PokerStars Takes the Asia Pacific Poker Tour to Cambodia for the First Time

Posted on: October 13, 2022, 12:32h. 

Last updated on: October 13, 2022, 01:44h.

The Asia Pacific Poker Tour (APPT) is in full swing after missing a year, and the PokerStars-led series is adding a new stop. For the first time, it’s on its way to Cambodia, where NagaWorld will host a few tournaments next month.

PokerStars APPT
Lung Wai Tai celebrates his win during the PokerStars APPT stop in the Philippines. The poker tournament is going to Cambodia for the first time. (Image: Twitter/PokerStars)

PokerStars and the APPT invaded the Philippines this year, running a series of tournaments at Okada Manila. After a successful run around the APAC region, PokerStars now wants to try its hand in Cambodia.

The timing may seem a little odd to some people. NagaWorld will host the events, despite still dealing with a strike of some of its employees. At the same time, Cambodia is facing scrutiny on the international stage for its inability to control illegal casinos and human trafficking.

Testing the Cambodian Waters

There’s not much precedent for poker tournaments in Cambodia, which is a way of saying there’s no easy way to gauge the success of the upcoming series. The World Poker Tour has been there a few times and has seen a decent response, but nothing extraordinary.

PokerStars will give it a try, adding five events to the APPT. The series will begin on November 3 and wrap up on November 13. To close everything out, the Flutter-owned company will hold a Cambodia Players Party on November 12 at NagaWorld’s Arena Sports Bar.

The lead-off event is a $300 tournament with a $50K guarantee. There will also be a Super High Roller event with a $10K buy-in. But PokerStars doesn’t list a guarantee.

The main event, which will run from November 10-13, has a $1,500 buy-in and a $400K guarantee. The last event on the calendar is the High Roller, which has a $5,000 buy-in and no guarantee.

There will be a total of 39 events across the series, providing plenty of options for poker players of virtually any level. By the time the Cambodia stop is done, PokerStars will have awarded at least $550K in cash.

PokerStars is giving players a chance to earn a seat at the main event. Playing on the operator’s poker platform could lead to entry into the tournament, along with accommodations and money for expenses. The total package is worth $2,160.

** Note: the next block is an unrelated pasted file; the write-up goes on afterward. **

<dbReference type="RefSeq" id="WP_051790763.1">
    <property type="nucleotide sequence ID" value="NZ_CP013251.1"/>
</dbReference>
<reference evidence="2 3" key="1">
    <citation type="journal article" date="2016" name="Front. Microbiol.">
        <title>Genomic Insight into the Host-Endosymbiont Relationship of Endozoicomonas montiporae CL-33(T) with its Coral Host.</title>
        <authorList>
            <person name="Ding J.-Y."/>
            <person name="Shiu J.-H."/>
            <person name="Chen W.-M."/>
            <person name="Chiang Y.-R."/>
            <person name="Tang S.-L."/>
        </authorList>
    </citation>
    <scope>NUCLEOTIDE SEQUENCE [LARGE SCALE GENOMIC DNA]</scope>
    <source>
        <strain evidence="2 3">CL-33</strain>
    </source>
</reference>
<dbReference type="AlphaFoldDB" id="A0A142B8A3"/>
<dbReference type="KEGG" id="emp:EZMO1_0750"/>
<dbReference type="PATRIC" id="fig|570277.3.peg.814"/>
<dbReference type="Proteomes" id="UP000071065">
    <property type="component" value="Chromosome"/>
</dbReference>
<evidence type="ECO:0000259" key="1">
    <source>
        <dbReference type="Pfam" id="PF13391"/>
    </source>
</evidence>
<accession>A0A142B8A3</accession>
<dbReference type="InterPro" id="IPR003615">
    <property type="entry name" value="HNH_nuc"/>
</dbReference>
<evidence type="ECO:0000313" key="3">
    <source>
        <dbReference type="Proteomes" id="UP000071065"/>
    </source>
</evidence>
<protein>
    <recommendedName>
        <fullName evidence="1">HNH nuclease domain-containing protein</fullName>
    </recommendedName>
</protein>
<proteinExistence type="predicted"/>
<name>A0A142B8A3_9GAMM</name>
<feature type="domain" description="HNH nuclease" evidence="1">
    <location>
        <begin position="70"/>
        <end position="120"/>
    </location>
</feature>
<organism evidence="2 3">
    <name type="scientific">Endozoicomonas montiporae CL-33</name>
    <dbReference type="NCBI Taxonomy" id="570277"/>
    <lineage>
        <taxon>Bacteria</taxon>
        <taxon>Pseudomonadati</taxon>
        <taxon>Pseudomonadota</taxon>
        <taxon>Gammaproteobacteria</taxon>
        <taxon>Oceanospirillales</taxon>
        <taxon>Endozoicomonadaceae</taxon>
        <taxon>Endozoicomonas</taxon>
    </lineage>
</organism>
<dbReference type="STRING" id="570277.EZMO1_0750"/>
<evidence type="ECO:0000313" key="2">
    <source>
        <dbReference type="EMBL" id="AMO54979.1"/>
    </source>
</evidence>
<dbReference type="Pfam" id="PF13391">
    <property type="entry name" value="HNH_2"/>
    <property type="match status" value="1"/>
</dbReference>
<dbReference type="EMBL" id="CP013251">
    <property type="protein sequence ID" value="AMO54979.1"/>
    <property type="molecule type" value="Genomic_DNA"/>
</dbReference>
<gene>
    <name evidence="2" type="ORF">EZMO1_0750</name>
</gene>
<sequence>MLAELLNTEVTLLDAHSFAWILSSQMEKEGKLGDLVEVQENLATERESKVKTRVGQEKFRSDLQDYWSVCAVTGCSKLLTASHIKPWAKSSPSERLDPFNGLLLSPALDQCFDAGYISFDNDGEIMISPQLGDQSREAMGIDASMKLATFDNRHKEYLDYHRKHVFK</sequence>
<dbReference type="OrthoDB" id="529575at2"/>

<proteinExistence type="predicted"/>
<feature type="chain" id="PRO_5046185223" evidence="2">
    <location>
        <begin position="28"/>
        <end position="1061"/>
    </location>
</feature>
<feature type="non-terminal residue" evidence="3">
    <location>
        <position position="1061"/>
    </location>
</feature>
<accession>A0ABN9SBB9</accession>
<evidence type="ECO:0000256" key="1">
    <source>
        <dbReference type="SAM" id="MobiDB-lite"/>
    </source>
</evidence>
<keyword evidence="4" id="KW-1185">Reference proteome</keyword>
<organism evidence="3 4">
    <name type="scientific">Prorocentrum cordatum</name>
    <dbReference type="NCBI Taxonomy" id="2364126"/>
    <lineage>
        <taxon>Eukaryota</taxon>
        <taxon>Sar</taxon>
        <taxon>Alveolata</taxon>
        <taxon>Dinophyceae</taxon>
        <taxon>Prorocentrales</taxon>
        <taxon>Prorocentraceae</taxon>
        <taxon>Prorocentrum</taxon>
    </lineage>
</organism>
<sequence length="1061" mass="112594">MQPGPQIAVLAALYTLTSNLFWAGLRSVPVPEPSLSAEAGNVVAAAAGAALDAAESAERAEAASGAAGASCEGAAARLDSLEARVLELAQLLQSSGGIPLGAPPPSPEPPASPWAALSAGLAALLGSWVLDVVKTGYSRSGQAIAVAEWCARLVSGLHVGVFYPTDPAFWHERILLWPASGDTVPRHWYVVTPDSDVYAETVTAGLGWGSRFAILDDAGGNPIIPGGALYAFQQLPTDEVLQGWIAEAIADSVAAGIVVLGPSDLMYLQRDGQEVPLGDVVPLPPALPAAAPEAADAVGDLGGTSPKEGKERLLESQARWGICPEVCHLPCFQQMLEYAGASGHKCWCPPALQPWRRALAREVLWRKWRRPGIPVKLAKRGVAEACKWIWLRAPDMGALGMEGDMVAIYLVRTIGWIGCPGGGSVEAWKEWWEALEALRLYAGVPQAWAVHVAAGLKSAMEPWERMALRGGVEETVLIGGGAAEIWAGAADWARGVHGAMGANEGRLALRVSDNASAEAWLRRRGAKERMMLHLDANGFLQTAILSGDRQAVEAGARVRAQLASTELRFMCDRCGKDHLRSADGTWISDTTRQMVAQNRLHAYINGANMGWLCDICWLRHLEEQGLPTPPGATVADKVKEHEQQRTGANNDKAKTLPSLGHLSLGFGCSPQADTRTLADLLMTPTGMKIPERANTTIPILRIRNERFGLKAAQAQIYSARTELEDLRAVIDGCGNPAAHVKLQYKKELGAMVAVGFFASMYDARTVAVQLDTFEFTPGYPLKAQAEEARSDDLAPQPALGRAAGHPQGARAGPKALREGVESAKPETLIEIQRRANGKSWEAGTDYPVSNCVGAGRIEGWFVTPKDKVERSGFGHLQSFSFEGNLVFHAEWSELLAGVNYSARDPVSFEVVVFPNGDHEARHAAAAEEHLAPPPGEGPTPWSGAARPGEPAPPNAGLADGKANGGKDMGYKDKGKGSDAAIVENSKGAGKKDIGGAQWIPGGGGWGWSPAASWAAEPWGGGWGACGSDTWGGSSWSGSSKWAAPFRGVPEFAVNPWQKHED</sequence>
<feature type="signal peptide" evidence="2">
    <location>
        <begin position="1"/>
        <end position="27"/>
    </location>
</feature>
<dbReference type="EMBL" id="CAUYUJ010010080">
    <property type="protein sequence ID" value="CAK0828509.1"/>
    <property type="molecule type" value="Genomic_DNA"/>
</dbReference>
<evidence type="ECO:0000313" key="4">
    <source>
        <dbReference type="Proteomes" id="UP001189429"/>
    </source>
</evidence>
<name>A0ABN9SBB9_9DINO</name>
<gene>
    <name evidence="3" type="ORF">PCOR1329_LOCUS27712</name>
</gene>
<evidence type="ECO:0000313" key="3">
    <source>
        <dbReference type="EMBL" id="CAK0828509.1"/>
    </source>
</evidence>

NagaWorld and Cambodia Continue Struggles

The tournament comes as employees at NagaWorld continue to strike almost a year after they began. Following COVID-19, the casino made a number of changes, including several firings, which have left some employees fighting the NagaCorp-owned casino.

The strike has led to accusations that the Cambodian government is siding with the casino in an effort to scare the employees into returning to work. There have been a number of arrests and allegations of abuse at the hands of the police since the protests began. At one point, the situation was so out of control that the United Nations had to get involved.

In addition to the trouble outside the doors to NagaWorld, Cambodia is also dealing with a larger, more serious problem. Illegal casinos and fraudulent call centers have taken over certain parts of the country, relying on slave labor and human trafficking to stay in business.

There may be tens of thousands of workers, according to human rights groups, who are still in virtual prison-like conditions. Over the past few months, hundreds have been able to escape, but there are still others who are trapped.

The groups quickly relocate to other areas, according to Nikkei Asia. They learn how to adjust to once again avoid detection and pick up where they left off. One insider, who worked at one of the compounds, said that the criminals “have slipped out of the park” and are “playing a game of cat and mouse.”

Cambodia has reportedly begun efforts to crack down on illegal activity and has raided a number of compounds over the past few weeks. According to some human rights groups, the attempts don’t go far enough, and enforcement never extends to the border regions, which is where most of the problems occur.